http://ww Uman

Another place visited in Spring was Krive Ozero in Ukrainian, Crooked Lake in English. Geoff's paternal grandparents come from Krivozer, but it's too small for any Web photos I can find.

visit to the grave of Rabbi Nachman, the founder of  the Breslov Chasidic sect
Uman- Rabbi Nachman gravesite seems to be just plain concrete in the ground.

Geoff reports, "At the synagogue near Rav Nachman's grave,  there is a plaque written in Russian, Hebrew, English, and Yiddish,  with a 200 year old promise from Nachman. It states that Nachman will  help any man who says the "Tikkun Haklali" prayer and gives charity at  the grave site, even if he has not lead a virtuous life, by reaching  down from the heavens and pulling him up by his earlocks.   There were several Ukrainian women clustered near the grave hawking  souvenirs, and to my amazement, they had somehow managed to teach  themselves broken Hebrew to improve their pitches to Israeli tourists."

The summertime return to the Ukraine came in July on the occasion of his friends' wedding in Krakow, Poland.   "The wedding took place in St. Mary's  Basilica, the huge and beautiful Gothic church that graces Krakow's  main square. Every hour, a trumpet blares from the church's tallest  tower, commemorating a famous 13th century trumpeter who was shot in  the throat while sounding the alarm before a Mongol invasion. "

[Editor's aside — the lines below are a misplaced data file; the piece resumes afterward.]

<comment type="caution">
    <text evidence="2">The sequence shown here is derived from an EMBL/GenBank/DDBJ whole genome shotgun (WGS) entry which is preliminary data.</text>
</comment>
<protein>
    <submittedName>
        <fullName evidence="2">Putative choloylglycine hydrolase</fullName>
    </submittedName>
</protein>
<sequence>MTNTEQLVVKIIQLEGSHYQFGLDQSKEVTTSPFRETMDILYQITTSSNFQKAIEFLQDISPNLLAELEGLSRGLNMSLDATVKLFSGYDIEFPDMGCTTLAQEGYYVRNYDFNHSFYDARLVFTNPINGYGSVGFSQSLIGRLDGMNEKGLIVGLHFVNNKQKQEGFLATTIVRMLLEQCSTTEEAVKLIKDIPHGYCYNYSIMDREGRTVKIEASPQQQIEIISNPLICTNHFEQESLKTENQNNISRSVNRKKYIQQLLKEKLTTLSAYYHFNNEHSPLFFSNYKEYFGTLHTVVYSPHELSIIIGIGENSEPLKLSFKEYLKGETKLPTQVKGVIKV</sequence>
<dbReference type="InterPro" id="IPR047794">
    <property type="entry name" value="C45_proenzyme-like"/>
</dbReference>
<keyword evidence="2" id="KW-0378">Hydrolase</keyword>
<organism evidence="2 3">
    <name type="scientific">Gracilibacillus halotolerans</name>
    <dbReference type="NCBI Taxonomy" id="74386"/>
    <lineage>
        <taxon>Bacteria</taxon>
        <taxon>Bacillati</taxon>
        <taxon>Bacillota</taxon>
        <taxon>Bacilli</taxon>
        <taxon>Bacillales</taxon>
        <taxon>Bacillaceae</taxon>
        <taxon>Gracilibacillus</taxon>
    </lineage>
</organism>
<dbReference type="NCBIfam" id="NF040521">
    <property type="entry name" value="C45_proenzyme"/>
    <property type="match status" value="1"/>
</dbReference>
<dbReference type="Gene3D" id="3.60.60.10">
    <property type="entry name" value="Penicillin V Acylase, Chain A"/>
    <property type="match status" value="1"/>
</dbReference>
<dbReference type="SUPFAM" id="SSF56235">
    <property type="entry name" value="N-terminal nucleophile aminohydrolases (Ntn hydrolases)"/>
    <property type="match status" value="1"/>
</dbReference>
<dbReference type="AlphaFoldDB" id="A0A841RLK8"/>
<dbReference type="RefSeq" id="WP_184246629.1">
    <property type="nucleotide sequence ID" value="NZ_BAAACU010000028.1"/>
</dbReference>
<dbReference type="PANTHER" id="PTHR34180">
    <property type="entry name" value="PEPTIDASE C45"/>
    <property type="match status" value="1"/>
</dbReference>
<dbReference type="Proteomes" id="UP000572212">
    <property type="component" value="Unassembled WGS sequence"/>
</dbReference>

We miss the wedding, but surely can dig up some photos of the place.  

St. Mary's, Krakow.
Krakow's St. Mary's Church.  The trumpet tower is on the left.


Looking up at nave, inside Krakow's St. Mary's Church.

The party that followed the wedding "was an amazing cross cultural encounter with  endless Polish food, Polish singing, and of course (my favorite), polka dancing. "
Krakow dance show
Formacja Taneczna AKTT „encek” -- Krakow Dance Show

Bumming through the Ukraine came before the wedding, starting in Kiev.   Geoff  spent a  week taking trains, buses, and long distance taxis to more cities I mostly never heard of, like